The discovery represents a further step in the ever-expanding field of understanding the ways in which stem cells develop into specific cells, a necessary prelude towards the use of stem cell therapy as a means to reverse the consequences of disease and disability.
The identification of the gene, known as Chd1, was made by Dr. Eran Meshorer of the Alexander Silberman Institute of Life Sciences at the Hebrew University and Adi Alajem, a Ph.D. student in his lab, along with the UCSF researchers.
Embryonic stem (ES) cells, which are primary cells derived from the early developing embryo, are capable of giving rise, according to their environment and conditions, to any cell type -- a trait known as pluripotency. It was assumed that the ES cells have a relatively high degree of open chromatin, which is thought to enable their pluripotency, a theory which awaited proof.
Chromatin, which is found in all cells, is composed of DNA and its surrounding proteins and can be found in one of two conformations: closed chromatin (heterochromatin) – when the genetic material is packed in a way that prevents the expression of the genes -- and open chromatin (euchromatin) – when chromatin is accessible to the gene expression machinery. Different cells display varying degrees of open and closed chromatin as a function of the genes required for their function.
In their current study, which was published recently in Nature magazine, the researchers from the Hebrew University and UCSF showed, using mouse ES cells, that Chd1 regulates open chromatin in ES cells. The open chromatin conformation, maintained by Chd1, enabled the expression of a wide variety of genes, leading to proper differentiation into all types of specific cells. Depletion of Chd1 in embryonic stem cells led to formation of heterochromatin (closed chromatin) and prevented the ability of the cells to generate all types of tissues.
The study, therefore, showed a proven link between open chromatin in ES cells and their pluripotency – an important finding on the road to the implementation of stem cell applications in future medical treatment.
Jerry Barach | Hebrew University
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22.09.2017 | DFG-Forschungszentrum für Regenerative Therapien TU Dresden
The pyrenoid is a carbon-fixing liquid droplet
22.09.2017 | Max-Planck-Institut für Biochemie
Plants and algae use the enzyme Rubisco to fix carbon dioxide, removing it from the atmosphere and converting it into biomass. Algae have figured out a way to increase the efficiency of carbon fixation. They gather most of their Rubisco into a ball-shaped microcompartment called the pyrenoid, which they flood with a high local concentration of carbon dioxide. A team of scientists at Princeton University, the Carnegie Institution for Science, Stanford University and the Max Plank Institute of Biochemistry have unravelled the mysteries of how the pyrenoid is assembled. These insights can help to engineer crops that remove more carbon dioxide from the atmosphere while producing more food.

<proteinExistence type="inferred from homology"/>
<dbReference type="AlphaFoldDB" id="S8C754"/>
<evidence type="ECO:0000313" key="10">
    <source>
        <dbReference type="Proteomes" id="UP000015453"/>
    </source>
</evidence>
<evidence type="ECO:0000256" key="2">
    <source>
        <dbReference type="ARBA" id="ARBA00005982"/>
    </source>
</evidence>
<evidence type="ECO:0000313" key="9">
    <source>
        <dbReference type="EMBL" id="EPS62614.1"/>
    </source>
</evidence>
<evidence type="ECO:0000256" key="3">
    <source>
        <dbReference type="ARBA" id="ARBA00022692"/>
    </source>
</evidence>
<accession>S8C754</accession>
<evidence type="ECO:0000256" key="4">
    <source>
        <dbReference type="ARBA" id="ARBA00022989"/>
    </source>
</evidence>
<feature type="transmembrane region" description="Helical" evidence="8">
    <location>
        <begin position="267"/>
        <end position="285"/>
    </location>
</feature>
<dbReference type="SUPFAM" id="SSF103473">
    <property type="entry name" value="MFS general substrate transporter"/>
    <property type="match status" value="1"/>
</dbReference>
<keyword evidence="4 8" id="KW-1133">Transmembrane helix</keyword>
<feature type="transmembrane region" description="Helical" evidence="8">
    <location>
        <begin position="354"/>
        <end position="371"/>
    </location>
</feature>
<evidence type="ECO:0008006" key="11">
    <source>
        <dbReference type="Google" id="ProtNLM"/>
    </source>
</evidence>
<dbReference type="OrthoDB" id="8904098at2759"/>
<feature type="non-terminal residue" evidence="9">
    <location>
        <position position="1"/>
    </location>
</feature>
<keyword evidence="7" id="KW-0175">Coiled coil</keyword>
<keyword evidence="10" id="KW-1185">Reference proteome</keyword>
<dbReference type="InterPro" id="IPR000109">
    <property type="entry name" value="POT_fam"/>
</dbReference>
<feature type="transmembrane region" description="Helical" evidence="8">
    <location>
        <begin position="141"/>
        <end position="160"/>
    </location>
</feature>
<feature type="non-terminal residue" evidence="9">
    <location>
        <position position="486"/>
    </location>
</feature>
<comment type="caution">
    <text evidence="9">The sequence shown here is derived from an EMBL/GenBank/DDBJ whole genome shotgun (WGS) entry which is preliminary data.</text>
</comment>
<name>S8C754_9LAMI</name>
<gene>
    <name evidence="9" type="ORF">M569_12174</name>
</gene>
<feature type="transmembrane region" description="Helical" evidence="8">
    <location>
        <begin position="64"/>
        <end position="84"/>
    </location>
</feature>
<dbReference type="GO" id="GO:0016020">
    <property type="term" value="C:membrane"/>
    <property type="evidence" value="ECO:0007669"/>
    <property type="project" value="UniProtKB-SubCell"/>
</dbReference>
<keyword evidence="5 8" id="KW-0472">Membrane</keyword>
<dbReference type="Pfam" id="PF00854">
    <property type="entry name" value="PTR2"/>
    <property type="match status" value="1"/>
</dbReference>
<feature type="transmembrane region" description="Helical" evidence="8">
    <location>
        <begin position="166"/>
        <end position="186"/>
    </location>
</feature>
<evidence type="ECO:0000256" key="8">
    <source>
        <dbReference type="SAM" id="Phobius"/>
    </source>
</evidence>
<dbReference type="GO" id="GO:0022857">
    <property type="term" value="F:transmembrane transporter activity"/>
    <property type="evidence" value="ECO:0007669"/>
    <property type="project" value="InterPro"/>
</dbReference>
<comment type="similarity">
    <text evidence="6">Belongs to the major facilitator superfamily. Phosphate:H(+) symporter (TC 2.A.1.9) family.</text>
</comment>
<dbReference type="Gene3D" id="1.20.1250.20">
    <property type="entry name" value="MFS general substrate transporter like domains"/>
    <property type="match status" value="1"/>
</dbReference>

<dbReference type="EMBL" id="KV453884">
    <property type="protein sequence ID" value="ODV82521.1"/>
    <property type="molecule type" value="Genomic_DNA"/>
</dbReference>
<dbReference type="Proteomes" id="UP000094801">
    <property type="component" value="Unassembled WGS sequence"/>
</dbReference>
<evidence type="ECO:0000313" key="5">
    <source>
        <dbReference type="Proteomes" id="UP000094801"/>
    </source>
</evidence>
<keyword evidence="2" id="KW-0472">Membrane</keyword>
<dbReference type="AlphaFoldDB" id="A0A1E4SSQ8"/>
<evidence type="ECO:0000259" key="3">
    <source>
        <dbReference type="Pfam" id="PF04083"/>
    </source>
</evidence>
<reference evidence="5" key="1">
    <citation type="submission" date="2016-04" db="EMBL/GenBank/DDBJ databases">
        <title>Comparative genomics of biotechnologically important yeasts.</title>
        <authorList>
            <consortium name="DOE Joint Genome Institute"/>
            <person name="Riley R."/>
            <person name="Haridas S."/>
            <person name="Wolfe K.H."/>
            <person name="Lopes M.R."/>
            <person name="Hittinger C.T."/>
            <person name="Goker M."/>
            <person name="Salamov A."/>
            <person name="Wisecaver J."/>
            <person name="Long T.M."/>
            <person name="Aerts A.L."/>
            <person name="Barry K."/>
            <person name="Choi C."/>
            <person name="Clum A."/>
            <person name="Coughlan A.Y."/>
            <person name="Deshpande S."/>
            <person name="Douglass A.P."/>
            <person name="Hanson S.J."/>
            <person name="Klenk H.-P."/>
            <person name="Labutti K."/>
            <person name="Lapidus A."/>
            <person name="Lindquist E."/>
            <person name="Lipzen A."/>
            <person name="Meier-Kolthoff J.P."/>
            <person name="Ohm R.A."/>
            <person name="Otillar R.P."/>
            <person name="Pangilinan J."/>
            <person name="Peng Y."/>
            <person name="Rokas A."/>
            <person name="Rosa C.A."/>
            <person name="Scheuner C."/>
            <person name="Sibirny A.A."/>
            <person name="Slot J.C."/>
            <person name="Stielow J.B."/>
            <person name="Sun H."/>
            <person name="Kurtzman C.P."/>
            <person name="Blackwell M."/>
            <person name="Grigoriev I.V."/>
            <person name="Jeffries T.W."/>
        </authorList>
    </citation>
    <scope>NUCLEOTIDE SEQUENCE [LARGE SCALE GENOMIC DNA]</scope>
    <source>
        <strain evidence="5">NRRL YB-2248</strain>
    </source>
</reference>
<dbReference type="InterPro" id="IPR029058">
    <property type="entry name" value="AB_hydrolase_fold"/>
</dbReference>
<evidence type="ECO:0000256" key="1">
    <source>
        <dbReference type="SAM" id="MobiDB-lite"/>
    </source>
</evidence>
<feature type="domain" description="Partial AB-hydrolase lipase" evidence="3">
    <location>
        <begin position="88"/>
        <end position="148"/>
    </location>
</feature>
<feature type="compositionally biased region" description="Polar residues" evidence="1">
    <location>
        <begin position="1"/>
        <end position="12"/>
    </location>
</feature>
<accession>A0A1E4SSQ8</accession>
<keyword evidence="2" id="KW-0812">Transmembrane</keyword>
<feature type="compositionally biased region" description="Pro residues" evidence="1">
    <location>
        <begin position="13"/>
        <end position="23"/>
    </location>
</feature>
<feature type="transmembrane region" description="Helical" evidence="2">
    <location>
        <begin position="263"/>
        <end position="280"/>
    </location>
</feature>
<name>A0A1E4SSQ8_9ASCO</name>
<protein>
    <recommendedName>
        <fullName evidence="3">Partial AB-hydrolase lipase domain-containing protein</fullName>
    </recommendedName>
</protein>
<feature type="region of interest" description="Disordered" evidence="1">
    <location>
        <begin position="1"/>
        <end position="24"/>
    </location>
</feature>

A warming planet
Our brains house extremely complex neuronal circuits, whose detailed structures are still largely unknown. This is especially true for the so-called cerebral cortex of mammals, where among other things vision, thoughts or spatial orientation are being computed. Here the rules by which nerve cells are connected to each other are only partly understood. A team of scientists around Moritz Helmstaedter at the Frankfiurt Max Planck Institute for Brain Research and Helene Schmidt (Humboldt University in Berlin) have now discovered a surprisingly precise nerve cell connectivity pattern in the part of the cerebral cortex that is responsible for orienting the individual animal or human in space.
The researchers report online in Nature (Schmidt et al., 2017. Axonal synapse sorting in medial entorhinal cortex, DOI: 10.1038/nature24005) that synapses in...
Whispering gallery mode (WGM) resonators are used to make tiny micro-lasers, sensors, switches, routers and other devices. These tiny structures rely on a...
Using ultrafast flashes of laser and x-ray radiation, scientists at the Max Planck Institute of Quantum Optics (Garching, Germany) took snapshots of the briefest electron motion inside a solid material to date. The electron motion lasted only 750 billionths of the billionth of a second before it fainted, setting a new record of human capability to capture ultrafast processes inside solids!
When x-rays shine onto solid materials or large molecules, an electron is pushed away from its original place near the nucleus of the atom, leaving a hole...
For the first time, physicists have successfully imaged spiral magnetic ordering in a multiferroic material. These materials are considered highly promising candidates for future data storage media. The researchers were able to prove their findings using unique quantum sensors that were developed at Basel University and that can analyze electromagnetic fields on the nanometer scale. The results – obtained by scientists from the University of Basel’s Department of Physics, the Swiss Nanoscience Institute, the University of Montpellier and several laboratories from University Paris-Saclay – were recently published in the journal Nature.
Multiferroics are materials that simultaneously react to electric and magnetic fields. These two properties are rarely found together, and their combined...
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